Whitney told labor leaders that the obstacle to passage was the 60-vote threshold in the U.S. Senate.
McDermott staffer Ed Shelleby confirmed to SGN that ENDA is on track for an affirmative vote in the House in March.
"Every indication we have from leadership is that it is [on track]," he said. "Chairman Frank is absolutely right, from everything we know. Rep. McDermott is confident ENDA will pass the House."
"After that," Shelleby added, "it becomes much more nebulous."
Depending on the source, between 223 and 254 Representatives are considered likely Yes votes, far more than the 218 required to pass ENDA.
All six Washington state Democratic Representatives are committed to vote Yes.
Republicans Doc Hastings and Cathy McMorris-Rodgers are committed to vote No. Republican Dave Reichert is thought to be leaning towards a Yes vote. He voted for ENDA the last time it came up for consideration in 2007.
Getting to 60
On the Senate side, both of Washington's senators - Patty Murray and Maria Cantwell - are co-sponsors of ENDA.
Again depending on the source, between 55 and 61 senators are considered likely Yes votes. Sixty-one would be barely enough to get the measure to a vote. Fifty-five would not, even though it is a majority of the 100 senators.
When asked for his count, Murray staffer Eli Zupnick told SGN, "I can't give you exact numbers. Sen. Murray supports ENDA and will continue to support it."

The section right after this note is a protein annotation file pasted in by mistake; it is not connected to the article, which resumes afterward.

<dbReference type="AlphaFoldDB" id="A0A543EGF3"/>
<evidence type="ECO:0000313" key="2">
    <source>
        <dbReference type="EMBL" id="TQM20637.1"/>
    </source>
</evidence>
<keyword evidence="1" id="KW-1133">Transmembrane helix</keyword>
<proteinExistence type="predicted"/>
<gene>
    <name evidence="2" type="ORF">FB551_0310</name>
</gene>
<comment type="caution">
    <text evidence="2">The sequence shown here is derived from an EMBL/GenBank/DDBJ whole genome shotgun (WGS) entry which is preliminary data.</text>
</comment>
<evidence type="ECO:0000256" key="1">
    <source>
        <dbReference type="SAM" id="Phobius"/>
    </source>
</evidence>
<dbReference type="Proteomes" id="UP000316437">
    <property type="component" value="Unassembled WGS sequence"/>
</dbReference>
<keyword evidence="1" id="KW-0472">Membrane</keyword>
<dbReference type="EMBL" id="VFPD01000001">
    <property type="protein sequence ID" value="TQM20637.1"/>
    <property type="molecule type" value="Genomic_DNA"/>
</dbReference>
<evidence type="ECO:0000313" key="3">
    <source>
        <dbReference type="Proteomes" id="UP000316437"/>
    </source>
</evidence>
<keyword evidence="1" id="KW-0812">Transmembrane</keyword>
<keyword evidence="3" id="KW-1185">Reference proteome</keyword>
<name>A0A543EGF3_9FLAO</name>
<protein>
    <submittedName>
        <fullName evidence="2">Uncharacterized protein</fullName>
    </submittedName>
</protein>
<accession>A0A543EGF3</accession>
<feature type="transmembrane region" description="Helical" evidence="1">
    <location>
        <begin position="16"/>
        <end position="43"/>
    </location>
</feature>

"Chairman Harkin has said he will push for passage in this Congress," Zupnick added.
Sen. Tom Harkin (D-IA) is Chairman of the Senate Health, Education, Labor and Pensions (HELP) Committee and an ENDA co-sponsor.
John Diamond, Sen. Maria Cantwell's communications director, confirmed to SGN that "Sen. Harkin wants to move the bill this year."
"The house will move the legislation out of committee and on to the floor for a vote this spring, and the Senate will act after the House," Diamond predicted.
While the national LGBT organizations remain publicly optimistic that the Senate will pass ENDA, DC Agenda reports that some activists are saying privately they fear the Senate votes simply are not there.
"What we're hearing is there is just no clear path to pass ENDA in the Senate," said one activist. "They don't think they have 60 votes to pass it."
Another source with ties to Capitol Hill and national LGBT political groups based in Washington was more definitive.
"ENDA has been off the agenda since before the Massachusetts election because they couldn't secure the votes in the Senate," the source told DC Agenda.
March 16 Lobby Day
Meanwhile, other activists are taking a more pro-active approach.
Law professor Dr. Jillian T. Weiss has called for the annual March 16 Transgender Lobby Day to target senators from Alaska, Arkansas, Florida, Indiana, North Carolina, North Dakota, Ohio, and West Virginia.
One or both of the senators from those states are identified as "on the fence" - in other words, not yet committed to vote Yes, but persuadable based on their past records on LGBT issues.
Weiss has also committed to provide financial assistance to get constituents from those states to DC.
"If you are from one of these eight states, and you are a currently-unemployed LGBT person who is unemployed because of job discrimination based on sexual orientation or gender identity, I would like to help you get there," she says on her blog.
She can be contacted at firstname.lastname@example.org.